Anyone concerned about inhaling lead dust needs to wear a respirator mask with chemical filters, simple paper dust masks won't slow finely powdered lead down.
     
  8. jdkinman

    jdkinman New Member

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    Biggest problem I have with brass I find that has been outdoors for a while is dirt/sediment buildup INSIDE the case.

    As mentioned, it's extremely important to take a brush and clean this out thoroughly, and a tumbler or vibratory cleaner is, for me at least, a "must-have" item for the reloading shop.

    Any buildup inside the case can cause a significant increase in pressure which CAN be dangerous. Easy situation to rectify--clean out the inside the of cases thoroughly. The 9mm is easy, the .223 a bit harder.

    JD
     
  9. Durangokid

    Durangokid New Member

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    As mentioned residue inside the case can be very dangerous. The area that will likely have damage from moisture is the primer pocket. This area and the flash hole will often become weakened. This area is key to holding pressure and is sensitve to oversized conditions. An over sized flash hole can damage a bolt face or worse. Make sure you use a flash hole gauge to check for wear. You can use a drill bit of the proper size to check the flash holes. Worn pockets are a problem as well. The cases on shooting ranges are often the last firing by reloaders. The reloader decided the brass was no longer useful and left them on the ground. Brass that has been fired in semi-autos often needs to be resized in a Small Base die as well.:)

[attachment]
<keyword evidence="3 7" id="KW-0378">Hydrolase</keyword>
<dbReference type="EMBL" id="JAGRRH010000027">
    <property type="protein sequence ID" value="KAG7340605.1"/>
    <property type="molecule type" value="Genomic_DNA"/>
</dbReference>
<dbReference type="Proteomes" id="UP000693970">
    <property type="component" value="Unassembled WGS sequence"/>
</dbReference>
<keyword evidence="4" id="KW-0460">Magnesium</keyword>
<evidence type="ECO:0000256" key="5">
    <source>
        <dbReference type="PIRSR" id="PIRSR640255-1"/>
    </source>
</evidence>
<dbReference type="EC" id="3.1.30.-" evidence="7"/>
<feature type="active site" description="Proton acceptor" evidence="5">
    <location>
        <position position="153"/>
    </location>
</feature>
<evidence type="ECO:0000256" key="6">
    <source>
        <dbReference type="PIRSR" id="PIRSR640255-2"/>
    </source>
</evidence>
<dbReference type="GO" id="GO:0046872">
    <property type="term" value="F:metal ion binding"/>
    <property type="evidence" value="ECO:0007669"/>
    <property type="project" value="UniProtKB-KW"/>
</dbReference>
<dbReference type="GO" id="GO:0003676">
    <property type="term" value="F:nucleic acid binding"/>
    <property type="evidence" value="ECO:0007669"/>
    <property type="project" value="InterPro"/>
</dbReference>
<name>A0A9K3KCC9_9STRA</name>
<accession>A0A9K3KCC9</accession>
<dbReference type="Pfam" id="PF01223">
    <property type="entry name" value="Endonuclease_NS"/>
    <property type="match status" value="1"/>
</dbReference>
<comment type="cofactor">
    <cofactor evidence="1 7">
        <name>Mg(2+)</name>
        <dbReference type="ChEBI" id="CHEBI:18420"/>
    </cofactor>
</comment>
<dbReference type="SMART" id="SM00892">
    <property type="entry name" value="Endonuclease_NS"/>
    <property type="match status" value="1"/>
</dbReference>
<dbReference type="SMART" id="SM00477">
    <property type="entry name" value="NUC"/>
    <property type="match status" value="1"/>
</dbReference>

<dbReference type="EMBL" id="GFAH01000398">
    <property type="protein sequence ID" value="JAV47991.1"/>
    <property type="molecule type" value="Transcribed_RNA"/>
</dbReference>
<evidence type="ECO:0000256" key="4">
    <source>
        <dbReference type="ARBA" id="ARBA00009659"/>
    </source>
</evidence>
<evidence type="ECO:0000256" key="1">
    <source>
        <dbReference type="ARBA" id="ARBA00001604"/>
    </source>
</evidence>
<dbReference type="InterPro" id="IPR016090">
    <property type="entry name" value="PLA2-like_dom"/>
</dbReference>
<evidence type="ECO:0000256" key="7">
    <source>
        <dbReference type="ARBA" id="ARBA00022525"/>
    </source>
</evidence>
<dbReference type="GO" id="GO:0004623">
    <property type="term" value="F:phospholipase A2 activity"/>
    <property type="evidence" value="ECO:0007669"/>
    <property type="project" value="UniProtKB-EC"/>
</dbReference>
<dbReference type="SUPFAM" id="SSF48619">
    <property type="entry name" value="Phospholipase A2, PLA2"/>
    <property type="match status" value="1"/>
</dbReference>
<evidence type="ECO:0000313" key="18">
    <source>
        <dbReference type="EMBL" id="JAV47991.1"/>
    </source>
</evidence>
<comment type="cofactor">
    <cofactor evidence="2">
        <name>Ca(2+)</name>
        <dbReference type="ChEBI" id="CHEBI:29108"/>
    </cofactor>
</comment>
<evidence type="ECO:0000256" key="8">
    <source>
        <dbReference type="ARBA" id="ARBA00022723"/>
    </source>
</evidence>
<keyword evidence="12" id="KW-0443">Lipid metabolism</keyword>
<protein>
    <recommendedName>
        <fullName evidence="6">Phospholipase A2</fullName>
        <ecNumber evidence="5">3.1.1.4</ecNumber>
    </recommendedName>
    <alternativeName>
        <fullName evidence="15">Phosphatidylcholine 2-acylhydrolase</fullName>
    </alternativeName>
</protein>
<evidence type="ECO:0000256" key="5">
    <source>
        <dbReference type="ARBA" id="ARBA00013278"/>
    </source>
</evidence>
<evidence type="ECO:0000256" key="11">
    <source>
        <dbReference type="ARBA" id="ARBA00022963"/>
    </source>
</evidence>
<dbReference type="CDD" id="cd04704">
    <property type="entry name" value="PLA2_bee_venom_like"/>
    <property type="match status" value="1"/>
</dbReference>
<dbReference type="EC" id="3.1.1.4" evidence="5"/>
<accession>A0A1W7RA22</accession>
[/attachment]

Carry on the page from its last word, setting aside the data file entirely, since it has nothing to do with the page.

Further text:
10. robocop10mm

    robocop10mm Lifetime Supporting Member Lifetime Supporter

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    The Alkaline soil around here will turn cases black in a month or so. They still shoot fine, just will not clean up pretty. Mud is the most common problem I see from salvaged range brass. Visually inspect each case to make sure they are free of dried mud after polishing.

    As for the lead issue. I do not wear a mask, but do wash my hands after handling potentially contaminated components. I have my lead levels checked every year at my annual physical exam. My lead levels have actually dropped recently. Thank you Metamucil.